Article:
A PROPOSAL to withdraw financial support for a music service for children across Gwent has been made with a “very, heavy heart”.
But Councillor Martyn Groucutt, who is responsible for education on Labour run Monmouthshire County Council, said it is the last of four local authorities to continue to provide a direct subsidy to the Gwent Music Service. Despite the cut it will continue to teach youngsters in schools to play musical instruments and to sing.
As part of Monmouthshire council’s upcoming budget, which includes cuts and savings totalling £11.4 million, it is proposed to save £100,000 by axing the subsidy to the service which has operated for more than 50 years and currently teaches more than 8,000 pupils in schools in Monmouthshire, Newport, Torfaen and Blaenau Gwent.
The cost of lessons varies from school to school but can range from £65 a term for group weekly sessions to £195 a term for weekly 30 minute lessons.
Asked what discussions had taken place with the Newport-based service and about the impact on its future Cllr Groucutt replied: “Personally it was with a very heavy heart we went to cutting £100,000 to the music service, in reality we were the last authority to support it in the way we have been able to.”
But he said the council will maintain a hardship fund so parents of children who may not be able to afford lessons can apply, through their school, for support so their children can still benefit from lessons.
Cllr Groucutt said a council officer had held discussions with Gwent Music: “It probably wasn’t the happiest discussion but it was understood where it was coming from by the head of the service.”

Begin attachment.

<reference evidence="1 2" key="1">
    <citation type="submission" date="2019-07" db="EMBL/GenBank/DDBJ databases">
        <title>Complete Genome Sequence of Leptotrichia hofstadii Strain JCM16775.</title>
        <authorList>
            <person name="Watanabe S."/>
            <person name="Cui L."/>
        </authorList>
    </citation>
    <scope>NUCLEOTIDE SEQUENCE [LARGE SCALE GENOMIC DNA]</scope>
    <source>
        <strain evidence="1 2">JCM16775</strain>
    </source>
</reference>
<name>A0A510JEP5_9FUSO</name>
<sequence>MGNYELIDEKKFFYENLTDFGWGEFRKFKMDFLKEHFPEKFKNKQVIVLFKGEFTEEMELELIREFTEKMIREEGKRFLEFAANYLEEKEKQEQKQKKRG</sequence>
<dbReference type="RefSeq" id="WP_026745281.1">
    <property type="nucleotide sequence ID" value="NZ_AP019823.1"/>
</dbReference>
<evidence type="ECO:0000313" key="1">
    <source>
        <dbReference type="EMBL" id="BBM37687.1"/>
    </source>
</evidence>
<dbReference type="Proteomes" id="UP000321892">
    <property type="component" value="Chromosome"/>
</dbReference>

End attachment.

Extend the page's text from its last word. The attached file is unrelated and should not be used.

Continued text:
At Monmouthshire council’s people scrutiny committee Conservative councillor for Mitchell Troy and Trellech, Jayne McKenna, asked the value of the hardship fund and the criteria for accessing it and if it is sufficient to ensure there is support for those who need it.
Council officer Nikki Wellington said the fund is worth £9,000 annually and has been in place for a number of years and operated by Gwent Music which works with schools to identify pupils who may qualify for support.
She said: “It is not only available to children on free school meals as we wanted to include low income families.”
She said the fund is reviewed every year to check it is sufficient to support those applying and said she would supply Cllr McKenna with information on how many successful applicantions there are.
Pen y Fal councillor Maureen Powell, who raised the future of the service, which she said already conducts its own fundraising, welcomed confirmation the service will continue.
The Conservative said: “I’m glad about that. It’s very important as children involved in music, and sport, tend to have such an interest they are less likely to get in trouble when they are older. An interest in music is wonderful and they go on from there.”